Cracks in FPGA chips' encryption nothing to worry about

Cracking the encryption used in embedded systems chips is nothing to worry about, says one of the biggest makers of chips of that type. .

Xilinx makes Field Programmable Gate Array (FPGA) chips for the US defence industry and claims it was not surprised when its products were hacked by a team of German researchers.

A company spokesman told GCN magazine it was aware of the hack for some years but also knew that the encryption protecting the configuration bitstream that provides instructions to the FPGA when it is powered up is only one layer of the chip’s security, he said.

The aerospace and defence industries who buy the chips know about the security problems in the hardware they use and implement their own cunning plans, he said,

He claimed that this was “a feature” that companies liked. It allowed users to set up their own defenses and allows greater flexibility in how the chips are used.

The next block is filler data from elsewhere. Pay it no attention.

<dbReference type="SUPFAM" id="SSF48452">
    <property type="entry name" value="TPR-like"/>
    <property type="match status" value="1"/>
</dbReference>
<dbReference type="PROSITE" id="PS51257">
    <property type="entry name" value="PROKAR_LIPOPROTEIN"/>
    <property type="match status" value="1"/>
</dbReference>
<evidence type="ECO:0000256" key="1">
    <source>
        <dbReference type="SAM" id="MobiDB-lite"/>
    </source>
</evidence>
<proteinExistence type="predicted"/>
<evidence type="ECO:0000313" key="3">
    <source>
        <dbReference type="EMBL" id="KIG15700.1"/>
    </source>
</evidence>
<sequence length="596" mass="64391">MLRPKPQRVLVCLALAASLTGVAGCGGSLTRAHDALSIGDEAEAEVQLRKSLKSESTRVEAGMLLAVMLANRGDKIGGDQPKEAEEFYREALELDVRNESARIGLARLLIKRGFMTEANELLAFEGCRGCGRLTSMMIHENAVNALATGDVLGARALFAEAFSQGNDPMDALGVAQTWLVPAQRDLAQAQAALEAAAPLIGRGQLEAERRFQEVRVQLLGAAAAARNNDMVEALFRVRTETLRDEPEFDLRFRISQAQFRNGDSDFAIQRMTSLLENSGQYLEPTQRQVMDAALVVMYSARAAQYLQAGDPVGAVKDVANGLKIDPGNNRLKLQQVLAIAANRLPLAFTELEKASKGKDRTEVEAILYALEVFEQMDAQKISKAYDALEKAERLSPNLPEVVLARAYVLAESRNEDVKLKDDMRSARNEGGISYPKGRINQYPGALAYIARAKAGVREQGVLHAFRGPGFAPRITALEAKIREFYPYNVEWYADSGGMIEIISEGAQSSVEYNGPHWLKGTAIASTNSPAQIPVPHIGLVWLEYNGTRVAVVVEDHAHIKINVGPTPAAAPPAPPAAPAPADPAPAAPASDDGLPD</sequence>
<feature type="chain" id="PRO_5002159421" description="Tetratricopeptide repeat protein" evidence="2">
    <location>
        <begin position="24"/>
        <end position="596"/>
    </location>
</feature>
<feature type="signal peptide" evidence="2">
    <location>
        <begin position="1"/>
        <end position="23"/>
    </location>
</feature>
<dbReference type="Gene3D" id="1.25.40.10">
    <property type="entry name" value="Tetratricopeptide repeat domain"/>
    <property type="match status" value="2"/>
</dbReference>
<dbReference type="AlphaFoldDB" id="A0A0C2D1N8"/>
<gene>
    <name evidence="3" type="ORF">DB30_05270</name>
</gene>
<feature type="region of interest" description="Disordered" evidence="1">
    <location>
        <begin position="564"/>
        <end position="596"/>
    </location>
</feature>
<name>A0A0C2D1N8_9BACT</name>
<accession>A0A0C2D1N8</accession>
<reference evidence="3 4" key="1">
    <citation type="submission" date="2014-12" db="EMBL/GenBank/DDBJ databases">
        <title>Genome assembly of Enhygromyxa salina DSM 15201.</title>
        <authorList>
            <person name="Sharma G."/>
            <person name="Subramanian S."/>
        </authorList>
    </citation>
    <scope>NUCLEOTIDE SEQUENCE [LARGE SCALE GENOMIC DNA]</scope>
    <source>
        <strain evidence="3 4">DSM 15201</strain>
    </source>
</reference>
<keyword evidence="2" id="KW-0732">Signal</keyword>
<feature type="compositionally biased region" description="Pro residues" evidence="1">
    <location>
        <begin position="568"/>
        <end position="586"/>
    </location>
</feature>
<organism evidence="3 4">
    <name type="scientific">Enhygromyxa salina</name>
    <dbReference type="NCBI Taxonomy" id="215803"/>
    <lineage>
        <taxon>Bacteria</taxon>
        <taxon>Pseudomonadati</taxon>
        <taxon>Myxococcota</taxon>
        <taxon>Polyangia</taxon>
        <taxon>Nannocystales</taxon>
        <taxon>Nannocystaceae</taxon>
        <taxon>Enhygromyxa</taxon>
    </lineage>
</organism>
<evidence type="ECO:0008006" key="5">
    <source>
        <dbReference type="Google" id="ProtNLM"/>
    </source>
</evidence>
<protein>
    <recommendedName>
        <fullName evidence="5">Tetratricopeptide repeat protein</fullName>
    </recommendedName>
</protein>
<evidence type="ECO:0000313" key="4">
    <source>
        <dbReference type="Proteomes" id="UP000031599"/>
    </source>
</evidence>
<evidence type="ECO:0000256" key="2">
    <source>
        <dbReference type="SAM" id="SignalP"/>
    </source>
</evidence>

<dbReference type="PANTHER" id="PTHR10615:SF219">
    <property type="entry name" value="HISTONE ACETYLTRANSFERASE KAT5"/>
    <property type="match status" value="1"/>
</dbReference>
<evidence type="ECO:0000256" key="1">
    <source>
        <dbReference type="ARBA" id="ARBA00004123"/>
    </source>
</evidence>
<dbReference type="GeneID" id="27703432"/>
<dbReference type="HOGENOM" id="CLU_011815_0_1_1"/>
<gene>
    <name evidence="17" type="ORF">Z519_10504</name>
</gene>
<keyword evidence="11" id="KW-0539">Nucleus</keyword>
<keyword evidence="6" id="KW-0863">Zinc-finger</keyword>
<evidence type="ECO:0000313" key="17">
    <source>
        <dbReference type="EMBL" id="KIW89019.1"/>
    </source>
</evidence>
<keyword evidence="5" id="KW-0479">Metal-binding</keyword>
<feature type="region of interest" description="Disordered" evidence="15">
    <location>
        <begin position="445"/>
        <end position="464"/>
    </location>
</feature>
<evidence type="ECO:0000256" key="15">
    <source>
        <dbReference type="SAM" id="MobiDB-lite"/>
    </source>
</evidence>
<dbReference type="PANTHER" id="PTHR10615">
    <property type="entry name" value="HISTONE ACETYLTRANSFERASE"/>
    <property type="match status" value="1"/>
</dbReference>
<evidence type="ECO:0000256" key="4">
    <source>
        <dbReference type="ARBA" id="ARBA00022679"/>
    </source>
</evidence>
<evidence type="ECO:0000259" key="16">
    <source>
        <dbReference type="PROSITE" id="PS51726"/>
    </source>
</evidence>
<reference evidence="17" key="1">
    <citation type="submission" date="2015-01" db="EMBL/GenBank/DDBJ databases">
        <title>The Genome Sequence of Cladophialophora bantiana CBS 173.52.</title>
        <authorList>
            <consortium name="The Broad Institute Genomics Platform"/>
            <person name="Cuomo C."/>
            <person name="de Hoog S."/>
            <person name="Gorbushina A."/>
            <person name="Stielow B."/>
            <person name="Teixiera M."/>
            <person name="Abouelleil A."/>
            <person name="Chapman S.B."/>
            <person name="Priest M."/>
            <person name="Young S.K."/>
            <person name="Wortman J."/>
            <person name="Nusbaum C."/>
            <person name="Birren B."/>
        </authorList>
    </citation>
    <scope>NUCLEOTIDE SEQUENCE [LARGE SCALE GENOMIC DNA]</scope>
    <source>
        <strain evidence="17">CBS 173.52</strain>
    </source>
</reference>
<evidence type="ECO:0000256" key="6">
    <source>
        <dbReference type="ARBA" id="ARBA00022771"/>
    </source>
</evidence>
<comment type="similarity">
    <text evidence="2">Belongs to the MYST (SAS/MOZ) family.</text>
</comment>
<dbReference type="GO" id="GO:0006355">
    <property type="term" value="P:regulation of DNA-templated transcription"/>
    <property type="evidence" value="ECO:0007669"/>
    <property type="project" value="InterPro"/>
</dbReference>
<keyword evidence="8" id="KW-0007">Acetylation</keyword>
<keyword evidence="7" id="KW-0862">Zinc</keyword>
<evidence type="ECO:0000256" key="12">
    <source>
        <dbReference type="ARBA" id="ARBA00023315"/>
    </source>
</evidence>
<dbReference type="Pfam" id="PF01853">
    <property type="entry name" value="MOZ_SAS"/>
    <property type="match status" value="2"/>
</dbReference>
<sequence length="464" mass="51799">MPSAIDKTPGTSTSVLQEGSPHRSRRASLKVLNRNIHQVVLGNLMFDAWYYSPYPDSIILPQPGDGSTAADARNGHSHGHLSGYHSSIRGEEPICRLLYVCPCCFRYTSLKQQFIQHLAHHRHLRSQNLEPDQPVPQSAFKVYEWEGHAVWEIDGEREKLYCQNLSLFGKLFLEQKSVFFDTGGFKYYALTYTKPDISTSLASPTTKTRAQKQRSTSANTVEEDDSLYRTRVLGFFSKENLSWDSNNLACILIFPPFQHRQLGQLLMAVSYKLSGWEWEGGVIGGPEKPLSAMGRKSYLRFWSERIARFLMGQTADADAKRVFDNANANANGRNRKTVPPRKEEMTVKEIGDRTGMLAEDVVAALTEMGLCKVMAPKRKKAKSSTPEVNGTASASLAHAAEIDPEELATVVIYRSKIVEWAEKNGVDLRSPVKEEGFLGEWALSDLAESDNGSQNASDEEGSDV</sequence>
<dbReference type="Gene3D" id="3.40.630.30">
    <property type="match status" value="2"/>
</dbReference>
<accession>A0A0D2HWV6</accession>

Xilinx, whose co-founders invented the first commercially viable FPGAs in 1985, has about half of the market.

FPGA was cracked by boffins at the Horst Gortz Institute for IT-Security at Ruhr University.

They were able to extract the key used to decrypt data in two models of FPGAs made by Xilinx using differential power analysis (DPA). This is a side-channel attack that looks at the the power consumption of the chip during the decryption process.

Looking at this they could extract the 256-bit Advanced Encryption Standard decryption keys from chips and decode it all in six hours.

Xilinx pointed out that it was really hard to mount an attack using this method as there were all sorts of barriers to entry.